*616“ Tf from a promise, or manifestation of intention, or from the circumstances existing at the time, the person to whom the promise or manifestation is addressed knows or has reason to know that the person making it does not intend it as an expression of his fixed purpose until he has given a further expression of assent, he has pot made an offer.’

“Section 26: ‘Mutual manifestations of assent that are in themselves sufficient to make a contract will not he prevented from so operating by the mere fact that the parties also manifest an intention to prepare and adopt a written memorial thereof; but other facts may show that the manifestations are merely preliminary expressions as stated in Section 25.’

“In ‘Comment’ under section 26 appears the following: ‘a ... if the preliminary agreement is incomplete, it being apparent that the determination of certain details is deferred until the writing is made out; or if an intention is manifested in any way that legal obligations between the parties shall be deferred until the writing is made, the preliminary negotiations and agreements do not constitute a contract.’ ”

In seeking to apply the foregoing principle to the instant question, our problem is to ascertain whether the words and conduct of the parties or the existing circumstances, or any other facts, warrant an inference that legal obligations between the parties were intended to be deferred until a formal contract was executed. From the words and conduct of Mrs. Sussman or from the existing circumstances, can it be reasonably inferred that Rosenblum knew, or had reason to know, that Mrs. Sussman did not intend her letter of July 18, 1944, as an expression of her fixed purpose to sell the premises until she had given a further expression of assent?

It must be conceded that the letter of Mrs. Suss-man dated July 11, 1944, wherein she declared:

*617“In reference to the offer you recently quoted to my sister ($15,000 cash) for the sale of my share of the Gable property. I am pleased to accept your offer.”

was an unequivocal offer to become bound upon acceptance by Rosenblum. However, the counter proposal for an option was tantamount to a rejection by Rosenblum.

Although the proposal of July 11, 1944, was rejected by Rosenblum, we are privileged to consider all of the communications between the parties in our effort to ascertain the intention of the parties.

“. . . if the essentials of a contract appear in writing, and signed assent to them has been given by the party to be bound, it is sufficient if the agreement is shown by separate papers, so long as those relied on are so connected by internal references as in effect to make one document evidencing a common understanding by the parties thereto.”: Vitro Manufacturing Co. v. Standard Chemical Co., 291 Pa. 85, 95.

If the preliminary agreement is incomplete, that circumstance might in itself be sufficient to sustain an inference that the legal obligations of thb parties were to be deferred. The Upsal case and other authorities cited by defendant were concerned with leases.

Perhaps it will be conceded that a lease of property ordinarily involves a more detailed statement of the rights and obligations of the contracting parties than is included in a conveyance of property. An agreement for the sale of land free from encumbrances for a cash consideration requires little specification since the law defines the rights and liabilities of the grantor and grantee with respect to possession, payment of taxes and the like. Normally, a grantor’s interest in the premises is extinguished by the execution of the deed, whereas a lease contemplates a reversion of the premises to the lessor.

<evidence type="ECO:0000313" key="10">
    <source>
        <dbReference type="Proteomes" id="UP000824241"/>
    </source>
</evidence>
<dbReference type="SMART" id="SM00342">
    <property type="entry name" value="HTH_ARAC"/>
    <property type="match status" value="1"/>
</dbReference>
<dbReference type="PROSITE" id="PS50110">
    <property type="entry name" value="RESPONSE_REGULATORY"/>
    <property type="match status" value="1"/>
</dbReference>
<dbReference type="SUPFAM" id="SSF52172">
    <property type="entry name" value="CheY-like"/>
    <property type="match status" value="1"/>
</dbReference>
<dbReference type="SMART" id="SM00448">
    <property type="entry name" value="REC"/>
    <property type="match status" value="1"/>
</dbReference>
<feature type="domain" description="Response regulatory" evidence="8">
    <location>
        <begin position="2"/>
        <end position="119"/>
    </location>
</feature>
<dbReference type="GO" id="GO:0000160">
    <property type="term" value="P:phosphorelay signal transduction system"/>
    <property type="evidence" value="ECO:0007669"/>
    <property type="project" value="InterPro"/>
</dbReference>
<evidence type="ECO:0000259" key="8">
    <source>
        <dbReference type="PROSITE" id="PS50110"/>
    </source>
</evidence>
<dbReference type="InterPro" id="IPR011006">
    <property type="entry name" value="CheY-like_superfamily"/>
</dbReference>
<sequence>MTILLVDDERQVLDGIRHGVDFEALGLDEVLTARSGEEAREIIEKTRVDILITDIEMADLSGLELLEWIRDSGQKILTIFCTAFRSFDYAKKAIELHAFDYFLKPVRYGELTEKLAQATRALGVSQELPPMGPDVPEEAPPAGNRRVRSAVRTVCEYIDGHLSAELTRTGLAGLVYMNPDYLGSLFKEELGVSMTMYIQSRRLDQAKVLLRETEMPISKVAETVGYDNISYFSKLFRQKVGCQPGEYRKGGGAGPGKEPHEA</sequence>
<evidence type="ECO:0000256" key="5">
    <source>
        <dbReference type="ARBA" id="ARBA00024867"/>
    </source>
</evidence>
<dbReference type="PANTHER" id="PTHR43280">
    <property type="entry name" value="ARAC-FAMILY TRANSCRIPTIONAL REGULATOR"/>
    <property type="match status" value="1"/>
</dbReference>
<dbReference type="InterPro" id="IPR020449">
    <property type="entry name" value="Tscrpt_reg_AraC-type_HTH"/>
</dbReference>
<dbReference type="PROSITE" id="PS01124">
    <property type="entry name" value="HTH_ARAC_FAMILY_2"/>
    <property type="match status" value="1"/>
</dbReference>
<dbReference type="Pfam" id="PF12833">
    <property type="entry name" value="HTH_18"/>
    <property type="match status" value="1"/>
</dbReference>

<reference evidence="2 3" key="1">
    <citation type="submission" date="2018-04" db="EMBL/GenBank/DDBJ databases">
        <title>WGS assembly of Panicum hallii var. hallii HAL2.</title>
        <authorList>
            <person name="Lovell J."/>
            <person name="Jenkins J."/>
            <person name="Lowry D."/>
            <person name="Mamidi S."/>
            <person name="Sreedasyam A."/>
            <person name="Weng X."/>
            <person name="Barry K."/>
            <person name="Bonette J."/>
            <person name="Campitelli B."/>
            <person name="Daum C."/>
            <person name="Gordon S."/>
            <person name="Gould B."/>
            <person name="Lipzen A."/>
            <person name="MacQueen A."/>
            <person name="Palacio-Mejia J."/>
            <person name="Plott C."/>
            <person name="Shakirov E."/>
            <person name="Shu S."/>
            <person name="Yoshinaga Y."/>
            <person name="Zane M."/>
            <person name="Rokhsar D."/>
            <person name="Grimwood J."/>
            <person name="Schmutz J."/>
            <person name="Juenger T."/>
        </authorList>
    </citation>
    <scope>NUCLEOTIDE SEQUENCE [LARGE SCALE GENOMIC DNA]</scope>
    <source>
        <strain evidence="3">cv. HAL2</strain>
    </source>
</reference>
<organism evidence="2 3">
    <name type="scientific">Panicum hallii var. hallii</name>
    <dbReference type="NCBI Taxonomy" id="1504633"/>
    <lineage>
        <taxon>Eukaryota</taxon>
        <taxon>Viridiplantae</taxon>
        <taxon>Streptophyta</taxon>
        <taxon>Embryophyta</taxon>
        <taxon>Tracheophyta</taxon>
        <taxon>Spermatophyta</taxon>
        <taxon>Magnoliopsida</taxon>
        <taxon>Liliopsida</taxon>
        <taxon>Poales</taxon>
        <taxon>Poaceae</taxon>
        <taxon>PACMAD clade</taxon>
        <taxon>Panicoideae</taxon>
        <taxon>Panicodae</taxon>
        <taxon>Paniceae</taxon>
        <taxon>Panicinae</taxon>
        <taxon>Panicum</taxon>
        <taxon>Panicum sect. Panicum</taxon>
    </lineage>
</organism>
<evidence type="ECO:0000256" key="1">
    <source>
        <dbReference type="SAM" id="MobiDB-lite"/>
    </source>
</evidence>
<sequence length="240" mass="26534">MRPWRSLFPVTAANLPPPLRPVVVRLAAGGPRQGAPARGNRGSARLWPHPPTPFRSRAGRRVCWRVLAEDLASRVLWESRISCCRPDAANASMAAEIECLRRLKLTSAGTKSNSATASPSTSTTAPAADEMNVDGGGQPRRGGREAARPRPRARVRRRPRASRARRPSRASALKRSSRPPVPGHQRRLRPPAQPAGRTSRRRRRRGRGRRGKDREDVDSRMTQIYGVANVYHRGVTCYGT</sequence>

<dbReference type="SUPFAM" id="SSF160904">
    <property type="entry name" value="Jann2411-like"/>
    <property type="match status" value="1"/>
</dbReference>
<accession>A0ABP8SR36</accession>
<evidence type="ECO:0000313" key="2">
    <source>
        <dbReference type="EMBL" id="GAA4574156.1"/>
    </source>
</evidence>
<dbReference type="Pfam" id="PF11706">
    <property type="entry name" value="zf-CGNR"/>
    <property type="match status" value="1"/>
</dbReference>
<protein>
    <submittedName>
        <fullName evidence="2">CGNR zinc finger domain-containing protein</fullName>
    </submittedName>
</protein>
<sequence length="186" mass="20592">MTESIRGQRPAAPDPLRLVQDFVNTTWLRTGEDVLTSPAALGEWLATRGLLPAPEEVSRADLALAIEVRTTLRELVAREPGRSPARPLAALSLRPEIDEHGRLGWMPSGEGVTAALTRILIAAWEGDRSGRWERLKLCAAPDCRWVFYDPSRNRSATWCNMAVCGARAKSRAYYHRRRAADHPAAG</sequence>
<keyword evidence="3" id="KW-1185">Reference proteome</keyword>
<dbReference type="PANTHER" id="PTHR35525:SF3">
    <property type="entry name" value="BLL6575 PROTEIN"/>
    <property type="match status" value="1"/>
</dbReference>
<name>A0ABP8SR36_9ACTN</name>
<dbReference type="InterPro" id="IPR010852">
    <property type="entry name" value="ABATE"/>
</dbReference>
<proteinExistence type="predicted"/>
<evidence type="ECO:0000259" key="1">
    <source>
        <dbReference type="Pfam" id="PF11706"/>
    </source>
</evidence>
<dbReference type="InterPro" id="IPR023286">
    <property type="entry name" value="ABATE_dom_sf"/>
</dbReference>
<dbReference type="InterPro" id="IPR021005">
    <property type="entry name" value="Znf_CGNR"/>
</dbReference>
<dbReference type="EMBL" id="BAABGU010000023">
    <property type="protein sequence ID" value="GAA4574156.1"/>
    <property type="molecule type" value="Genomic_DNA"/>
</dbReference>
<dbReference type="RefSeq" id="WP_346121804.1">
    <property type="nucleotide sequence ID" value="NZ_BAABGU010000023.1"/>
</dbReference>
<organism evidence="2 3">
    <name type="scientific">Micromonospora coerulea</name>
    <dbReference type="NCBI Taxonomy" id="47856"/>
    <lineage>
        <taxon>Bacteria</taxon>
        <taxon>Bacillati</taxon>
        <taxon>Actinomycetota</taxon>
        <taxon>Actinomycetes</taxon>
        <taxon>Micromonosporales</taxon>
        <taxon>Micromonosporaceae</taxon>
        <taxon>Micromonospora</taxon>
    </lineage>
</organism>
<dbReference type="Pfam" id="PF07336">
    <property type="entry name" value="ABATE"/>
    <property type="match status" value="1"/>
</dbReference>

*618. It is the function of a lease to define the continuing rights and liabilities of the parties. Obviously, the data necessary for preparation of a lease is detailed.

In order to prepare a deed in consummation of an agreement for the sale of land, free of encumbrances, for a cash consideration, it is usually sufficient if there is specification as to the names of the parties, the price, and identification of the premises.

An examination of the communications between the parties discloses the names of the parties, the consideration, terms of payment, and describes the premises as one half of the Gable property. If it be argued that the premises are not sufficiently described, determination of the point must await plaintiff’s evidence at the hearing.

A vital question is the significance of the following statement in defendant’s letter of July 18,

“If at any time you have raised the money and wish to close the deal, I shall be glad to do so.”

At this stage of the proceedings we are not warranted in declaring that it was not the intention of Mrs. Sussman to make an offer, nor can we now say that the negotiations were merely preliminary to a contemplated formal contract. We do not now find evidence that Rosenblum knew, or had reason to know, that Mrs. Sussman was only inviting an offer and did not intend to be bound until she had given some further expression of assent.

The clause “at any time you have raised the money” seems to constitute a proposal to sell for “the money” specified in the preceding communications. In both of her letters Mrs. Sussman employs the expression “close the deal”. From the facts presently available, we are of the opinion that the words “to close the deal” implied delivery of the deed and payment of the purchase money. The expression does not seem to suggest a meeting to make a formal *619agreement for a sale, but rather a meeting to consummate the sale.